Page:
Originally published on May 2, 2000 and brought to you today as a time capsule.
As U.S. e-commerce spending moves toward a projected US$2 trillion by 2003, the market for packaged e-commerce software is also expected to increase dramatically, according to Forrester Research.
The report predicts that U.S. infrastructure expenditures will grow from $3.1 billion in 1999 to $14.5 billion by 2003, with online companies increasing their use of complementary plug-in applications to customize and gain flexibility.
“Firms will need the software tools to promote brands, analyze trends, and capture market share, as well as the support tools to retain buyers — all of which require a reliable, high-performance software infrastructure,” said Forrester analyst Eric Schmitt.
In conducting the study, Forrester examined the SEC filings of 60 software companies and estimated the revenue of 33 of the largest privately held software companies. Respondents to the survey reported spending $24 million on e-commerce efforts in 1999 and expect their spending to increase to an average of $41 million in 2000.
Forrester believes that decision makers will turn away from feature-rich, proprietary packages, and turn increasingly toward platform products that allow for deep customization and the flexibility to integrate new applications rapidly.
Platform orchestration, as Forrester calls it, will be based on a core applications platform, an open and extensible standards framework, and plug-in component applications. The right combination will allow online companies to balance the benefits of site longevity with the need for constant innovation.
This new strategy, which Forrester predicts will emerge as the dominant software strategy, will drive companies to synchronize IT and e-business efforts, to avoid duplicated efforts and incompatible systems.
The ongoing friction between platforms and component applications is likely to increase in the packaged software market over the next few years, according to the report.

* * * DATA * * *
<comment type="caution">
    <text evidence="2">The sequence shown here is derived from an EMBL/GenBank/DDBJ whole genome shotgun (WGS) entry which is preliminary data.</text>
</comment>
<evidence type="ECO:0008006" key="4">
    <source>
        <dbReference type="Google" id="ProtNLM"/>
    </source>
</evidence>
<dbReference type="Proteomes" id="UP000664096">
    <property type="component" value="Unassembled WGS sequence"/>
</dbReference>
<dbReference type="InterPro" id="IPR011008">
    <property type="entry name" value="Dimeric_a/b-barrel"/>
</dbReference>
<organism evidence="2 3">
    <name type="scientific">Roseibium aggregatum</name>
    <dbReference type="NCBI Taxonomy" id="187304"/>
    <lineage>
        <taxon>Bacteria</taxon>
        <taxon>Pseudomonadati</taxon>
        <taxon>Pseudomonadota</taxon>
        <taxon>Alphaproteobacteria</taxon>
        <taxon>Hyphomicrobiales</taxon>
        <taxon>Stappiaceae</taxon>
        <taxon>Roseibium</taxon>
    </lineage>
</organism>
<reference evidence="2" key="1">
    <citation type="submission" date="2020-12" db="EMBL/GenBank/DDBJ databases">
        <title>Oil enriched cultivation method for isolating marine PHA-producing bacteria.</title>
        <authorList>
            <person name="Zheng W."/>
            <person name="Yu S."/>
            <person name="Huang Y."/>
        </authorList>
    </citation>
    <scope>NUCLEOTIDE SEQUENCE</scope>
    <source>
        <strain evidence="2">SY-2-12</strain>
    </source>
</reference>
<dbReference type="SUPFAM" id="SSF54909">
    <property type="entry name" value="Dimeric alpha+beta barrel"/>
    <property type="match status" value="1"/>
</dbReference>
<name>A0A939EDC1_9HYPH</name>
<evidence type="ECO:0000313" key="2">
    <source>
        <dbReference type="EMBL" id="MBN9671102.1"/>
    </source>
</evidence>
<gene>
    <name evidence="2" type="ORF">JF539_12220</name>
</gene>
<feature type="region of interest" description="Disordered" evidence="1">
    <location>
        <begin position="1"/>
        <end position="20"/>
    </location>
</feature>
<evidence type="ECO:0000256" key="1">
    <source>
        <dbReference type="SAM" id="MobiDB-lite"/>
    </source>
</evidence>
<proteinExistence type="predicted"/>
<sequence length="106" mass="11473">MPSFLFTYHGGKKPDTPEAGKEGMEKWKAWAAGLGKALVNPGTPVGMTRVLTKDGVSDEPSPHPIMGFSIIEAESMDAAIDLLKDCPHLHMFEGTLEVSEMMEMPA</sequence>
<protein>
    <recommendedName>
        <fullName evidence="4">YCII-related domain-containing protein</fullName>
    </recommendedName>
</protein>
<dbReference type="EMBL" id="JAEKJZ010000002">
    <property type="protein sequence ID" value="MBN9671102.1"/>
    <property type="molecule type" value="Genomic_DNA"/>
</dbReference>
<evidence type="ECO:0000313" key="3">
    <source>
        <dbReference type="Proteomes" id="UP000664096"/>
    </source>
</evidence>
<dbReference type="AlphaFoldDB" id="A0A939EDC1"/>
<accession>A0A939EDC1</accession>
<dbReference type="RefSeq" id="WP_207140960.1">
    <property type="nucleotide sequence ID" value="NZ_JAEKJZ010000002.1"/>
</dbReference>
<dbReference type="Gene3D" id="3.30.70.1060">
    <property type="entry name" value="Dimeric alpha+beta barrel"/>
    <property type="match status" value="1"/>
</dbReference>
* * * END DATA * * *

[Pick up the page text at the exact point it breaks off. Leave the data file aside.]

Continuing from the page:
Forrester predicts, however, that even though consolidation will narrow the field, new component categories will appear, resulting in “a healthy ecosystem.”
The market will be composed of a handful of dominant platform providers and dozens of component application vendors, according to the research firm.
In 2003, companies will spend one percent of their total revenues on e-commerce software solutions, according to Forrester.
While large companies will drive approximately 50 percent of all software spending through 2003, smaller firms are expected to have a significant impact on the market.
Although only 850,000 small businesses — having fewer than 100 employees — were engaged in e-commerce transactions in 1999, a U.S. Small Business Survey projects that figure to double to 1.6 million this year and leap to 2.9 million by 2003.
As small businesses make the jump from online presence to online store, that trend will be good news for many companies that provide Web hosting, CRM solutions and such targeting solutions as Internet postage and package handling.
However, small businesses will be more likely to lease software from application service providers than to purchase it outright.
Many firms, either by choice or market pressure, will rely on third-party intermediaries to handle their e-commerce needs. By using third-party services, those companies will offload the heavy financial investment necessary to personalize, measure, and support nonstop e-commerce, according to Forrester.